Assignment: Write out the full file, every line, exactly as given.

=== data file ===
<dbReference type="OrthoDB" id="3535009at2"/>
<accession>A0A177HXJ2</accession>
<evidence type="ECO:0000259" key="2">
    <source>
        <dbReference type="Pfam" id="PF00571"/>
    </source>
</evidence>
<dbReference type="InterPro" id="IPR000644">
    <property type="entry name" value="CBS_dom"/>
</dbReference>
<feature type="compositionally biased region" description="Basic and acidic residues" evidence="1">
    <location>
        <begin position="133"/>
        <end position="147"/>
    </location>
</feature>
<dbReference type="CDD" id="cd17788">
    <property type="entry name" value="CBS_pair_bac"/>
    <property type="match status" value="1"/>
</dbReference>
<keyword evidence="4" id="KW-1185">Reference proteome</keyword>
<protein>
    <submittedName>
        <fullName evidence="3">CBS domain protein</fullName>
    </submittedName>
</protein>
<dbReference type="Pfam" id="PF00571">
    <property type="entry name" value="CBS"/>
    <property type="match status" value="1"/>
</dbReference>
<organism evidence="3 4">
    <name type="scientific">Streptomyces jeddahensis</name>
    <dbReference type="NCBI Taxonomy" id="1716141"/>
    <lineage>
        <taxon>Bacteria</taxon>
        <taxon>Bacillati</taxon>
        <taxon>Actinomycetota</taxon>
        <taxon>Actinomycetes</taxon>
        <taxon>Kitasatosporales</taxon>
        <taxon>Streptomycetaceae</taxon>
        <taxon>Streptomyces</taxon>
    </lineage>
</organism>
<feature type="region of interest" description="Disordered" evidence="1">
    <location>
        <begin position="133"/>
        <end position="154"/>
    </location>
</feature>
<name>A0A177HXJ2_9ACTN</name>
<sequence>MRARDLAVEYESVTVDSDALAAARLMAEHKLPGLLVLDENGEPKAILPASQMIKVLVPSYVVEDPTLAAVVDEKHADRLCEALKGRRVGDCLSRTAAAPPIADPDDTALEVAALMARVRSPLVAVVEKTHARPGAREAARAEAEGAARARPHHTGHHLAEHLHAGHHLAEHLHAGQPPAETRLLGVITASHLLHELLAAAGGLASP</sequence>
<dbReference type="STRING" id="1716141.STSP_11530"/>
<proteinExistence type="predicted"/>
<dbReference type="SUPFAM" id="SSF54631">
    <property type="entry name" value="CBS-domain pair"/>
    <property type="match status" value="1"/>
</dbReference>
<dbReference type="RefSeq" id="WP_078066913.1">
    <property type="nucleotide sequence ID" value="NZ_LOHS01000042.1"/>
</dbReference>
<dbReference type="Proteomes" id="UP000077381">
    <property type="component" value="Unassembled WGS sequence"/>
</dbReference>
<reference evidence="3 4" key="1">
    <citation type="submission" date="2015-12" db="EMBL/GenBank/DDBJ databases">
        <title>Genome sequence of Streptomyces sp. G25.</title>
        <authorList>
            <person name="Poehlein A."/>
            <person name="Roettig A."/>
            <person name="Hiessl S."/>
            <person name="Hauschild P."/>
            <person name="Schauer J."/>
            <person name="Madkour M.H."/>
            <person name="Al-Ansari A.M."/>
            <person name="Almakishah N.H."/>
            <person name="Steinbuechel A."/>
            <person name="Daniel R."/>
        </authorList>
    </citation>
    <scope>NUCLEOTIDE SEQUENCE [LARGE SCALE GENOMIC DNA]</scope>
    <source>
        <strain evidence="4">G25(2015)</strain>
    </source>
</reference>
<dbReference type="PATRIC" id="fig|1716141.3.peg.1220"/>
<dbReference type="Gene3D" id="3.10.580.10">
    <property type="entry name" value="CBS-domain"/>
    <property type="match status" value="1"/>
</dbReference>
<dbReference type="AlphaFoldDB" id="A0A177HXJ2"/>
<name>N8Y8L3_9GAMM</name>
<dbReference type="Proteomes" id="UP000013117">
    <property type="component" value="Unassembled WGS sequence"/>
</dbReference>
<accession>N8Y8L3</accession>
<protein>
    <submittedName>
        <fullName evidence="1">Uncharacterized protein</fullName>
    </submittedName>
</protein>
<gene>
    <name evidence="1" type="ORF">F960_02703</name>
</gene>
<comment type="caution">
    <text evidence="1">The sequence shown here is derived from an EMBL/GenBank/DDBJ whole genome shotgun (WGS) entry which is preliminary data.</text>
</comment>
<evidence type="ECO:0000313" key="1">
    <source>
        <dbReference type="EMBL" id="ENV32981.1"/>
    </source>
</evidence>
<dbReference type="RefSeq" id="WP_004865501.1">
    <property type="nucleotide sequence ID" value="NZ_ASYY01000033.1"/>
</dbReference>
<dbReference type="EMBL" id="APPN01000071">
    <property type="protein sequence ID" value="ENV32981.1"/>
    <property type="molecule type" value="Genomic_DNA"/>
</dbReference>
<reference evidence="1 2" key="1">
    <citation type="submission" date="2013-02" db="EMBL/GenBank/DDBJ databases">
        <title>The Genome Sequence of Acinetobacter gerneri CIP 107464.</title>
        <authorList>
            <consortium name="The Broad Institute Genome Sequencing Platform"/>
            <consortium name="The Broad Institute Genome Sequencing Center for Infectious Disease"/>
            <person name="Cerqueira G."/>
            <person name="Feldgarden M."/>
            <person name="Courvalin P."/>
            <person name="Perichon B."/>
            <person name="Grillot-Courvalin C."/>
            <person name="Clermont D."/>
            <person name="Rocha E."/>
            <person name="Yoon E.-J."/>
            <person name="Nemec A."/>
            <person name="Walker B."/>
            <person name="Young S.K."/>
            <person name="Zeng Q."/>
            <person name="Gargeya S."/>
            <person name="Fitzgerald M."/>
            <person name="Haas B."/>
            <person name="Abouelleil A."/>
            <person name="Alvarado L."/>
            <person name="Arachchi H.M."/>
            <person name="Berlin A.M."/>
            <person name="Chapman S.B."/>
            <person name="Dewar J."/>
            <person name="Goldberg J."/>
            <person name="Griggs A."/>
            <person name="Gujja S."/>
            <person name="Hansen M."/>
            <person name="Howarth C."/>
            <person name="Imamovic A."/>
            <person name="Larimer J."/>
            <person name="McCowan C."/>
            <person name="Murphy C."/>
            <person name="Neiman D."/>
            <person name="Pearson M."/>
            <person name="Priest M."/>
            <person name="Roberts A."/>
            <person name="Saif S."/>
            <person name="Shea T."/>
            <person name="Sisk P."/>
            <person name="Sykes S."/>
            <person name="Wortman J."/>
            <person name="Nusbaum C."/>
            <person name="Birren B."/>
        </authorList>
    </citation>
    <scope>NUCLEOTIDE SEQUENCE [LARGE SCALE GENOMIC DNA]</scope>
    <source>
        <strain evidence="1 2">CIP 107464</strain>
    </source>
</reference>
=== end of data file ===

<dbReference type="OrthoDB" id="3535009at2"/>
<accession>A0A177HXJ2</accession>
<evidence type="ECO:0000259" key="2">
    <source>
        <dbReference type="Pfam" id="PF00571"/>
    </source>
</evidence>
<dbReference type="InterPro" id="IPR000644">
    <property type="entry name" value="CBS_dom"/>
</dbReference>
<feature type="compositionally biased region" description="Basic and acidic residues" evidence="1">
    <location>
        <begin position="133"/>
        <end position="147"/>
    </location>
</feature>
<dbReference type="CDD" id="cd17788">
    <property type="entry name" value="CBS_pair_bac"/>
    <property type="match status" value="1"/>
</dbReference>
<keyword evidence="4" id="KW-1185">Reference proteome</keyword>
<protein>
    <submittedName>
        <fullName evidence="3">CBS domain protein</fullName>
    </submittedName>
</protein>
<dbReference type="Pfam" id="PF00571">
    <property type="entry name" value="CBS"/>
    <property type="match status" value="1"/>
</dbReference>
<organism evidence="3 4">
    <name type="scientific">Streptomyces jeddahensis</name>
    <dbReference type="NCBI Taxonomy" id="1716141"/>
    <lineage>
        <taxon>Bacteria</taxon>
        <taxon>Bacillati</taxon>
        <taxon>Actinomycetota</taxon>
        <taxon>Actinomycetes</taxon>
        <taxon>Kitasatosporales</taxon>
        <taxon>Streptomycetaceae</taxon>
        <taxon>Streptomyces</taxon>
    </lineage>
</organism>
<feature type="region of interest" description="Disordered" evidence="1">
    <location>
        <begin position="133"/>
        <end position="154"/>
    </location>
</feature>
<name>A0A177HXJ2_9ACTN</name>
<sequence>MRARDLAVEYESVTVDSDALAAARLMAEHKLPGLLVLDENGEPKAILPASQMIKVLVPSYVVEDPTLAAVVDEKHADRLCEALKGRRVGDCLSRTAAAPPIADPDDTALEVAALMARVRSPLVAVVEKTHARPGAREAARAEAEGAARARPHHTGHHLAEHLHAGHHLAEHLHAGQPPAETRLLGVITASHLLHELLAAAGGLASP</sequence>
<dbReference type="STRING" id="1716141.STSP_11530"/>
<proteinExistence type="predicted"/>
<dbReference type="SUPFAM" id="SSF54631">
    <property type="entry name" value="CBS-domain pair"/>
    <property type="match status" value="1"/>
</dbReference>
<dbReference type="RefSeq" id="WP_078066913.1">
    <property type="nucleotide sequence ID" value="NZ_LOHS01000042.1"/>
</dbReference>
<dbReference type="Proteomes" id="UP000077381">
    <property type="component" value="Unassembled WGS sequence"/>
</dbReference>
<reference evidence="3 4" key="1">
    <citation type="submission" date="2015-12" db="EMBL/GenBank/DDBJ databases">
        <title>Genome sequence of Streptomyces sp. G25.</title>
        <authorList>
            <person name="Poehlein A."/>
            <person name="Roettig A."/>
            <person name="Hiessl S."/>
            <person name="Hauschild P."/>
            <person name="Schauer J."/>
            <person name="Madkour M.H."/>
            <person name="Al-Ansari A.M."/>
            <person name="Almakishah N.H."/>
            <person name="Steinbuechel A."/>
            <person name="Daniel R."/>
        </authorList>
    </citation>
    <scope>NUCLEOTIDE SEQUENCE [LARGE SCALE GENOMIC DNA]</scope>
    <source>
        <strain evidence="4">G25(2015)</strain>
    </source>
</reference>
<dbReference type="PATRIC" id="fig|1716141.3.peg.1220"/>
<dbReference type="Gene3D" id="3.10.580.10">
    <property type="entry name" value="CBS-domain"/>
    <property type="match status" value="1"/>
</dbReference>
<dbReference type="AlphaFoldDB" id="A0A177HXJ2"/>
<name>N8Y8L3_9GAMM</name>
<dbReference type="Proteomes" id="UP000013117">
    <property type="component" value="Unassembled WGS sequence"/>
</dbReference>
<accession>N8Y8L3</accession>
<protein>
    <submittedName>
        <fullName evidence="1">Uncharacterized protein</fullName>
    </submittedName>
</protein>
<gene>
    <name evidence="1" type="ORF">F960_02703</name>
</gene>
<comment type="caution">
    <text evidence="1">The sequence shown here is derived from an EMBL/GenBank/DDBJ whole genome shotgun (WGS) entry which is preliminary data.</text>
</comment>
<evidence type="ECO:0000313" key="1">
    <source>
        <dbReference type="EMBL" id="ENV32981.1"/>
    </source>
</evidence>
<dbReference type="RefSeq" id="WP_004865501.1">
    <property type="nucleotide sequence ID" value="NZ_ASYY01000033.1"/>
</dbReference>
<dbReference type="EMBL" id="APPN01000071">
    <property type="protein sequence ID" value="ENV32981.1"/>
    <property type="molecule type" value="Genomic_DNA"/>
</dbReference>
<reference evidence="1 2" key="1">
    <citation type="submission" date="2013-02" db="EMBL/GenBank/DDBJ databases">
        <title>The Genome Sequence of Acinetobacter gerneri CIP 107464.</title>
        <authorList>
            <consortium name="The Broad Institute Genome Sequencing Platform"/>
            <consortium name="The Broad Institute Genome Sequencing Center for Infectious Disease"/>
            <person name="Cerqueira G."/>
            <person name="Feldgarden M."/>
            <person name="Courvalin P."/>
            <person name="Perichon B."/>
            <person name="Grillot-Courvalin C."/>
            <person name="Clermont D."/>
            <person name="Rocha E."/>
            <person name="Yoon E.-J."/>
            <person name="Nemec A."/>
            <person name="Walker B."/>
            <person name="Young S.K."/>
            <person name="Zeng Q."/>
            <person name="Gargeya S."/>
            <person name="Fitzgerald M."/>
            <person name="Haas B."/>
            <person name="Abouelleil A."/>
            <person name="Alvarado L."/>
            <person name="Arachchi H.M."/>
            <person name="Berlin A.M."/>
            <person name="Chapman S.B."/>
            <person name="Dewar J."/>
            <person name="Goldberg J."/>
            <person name="Griggs A."/>
            <person name="Gujja S."/>
            <person name="Hansen M."/>
            <person name="Howarth C."/>
            <person name="Imamovic A."/>
            <person name="Larimer J."/>
            <person name="McCowan C."/>
            <person name="Murphy C."/>
            <person name="Neiman D."/>
            <person name="Pearson M."/>
            <person name="Priest M."/>
            <person name="Roberts A."/>
            <person name="Saif S."/>
            <person name="Shea T."/>
            <person name="Sisk P."/>
            <person name="Sykes S."/>
            <person name="Wortman J."/>
            <person name="Nusbaum C."/>
            <person name="Birren B."/>
        </authorList>
    </citation>
    <scope>NUCLEOTIDE SEQUENCE [LARGE SCALE GENOMIC DNA]</scope>
    <source>
        <strain evidence="1 2">CIP 107464</strain>
    </source>
</reference>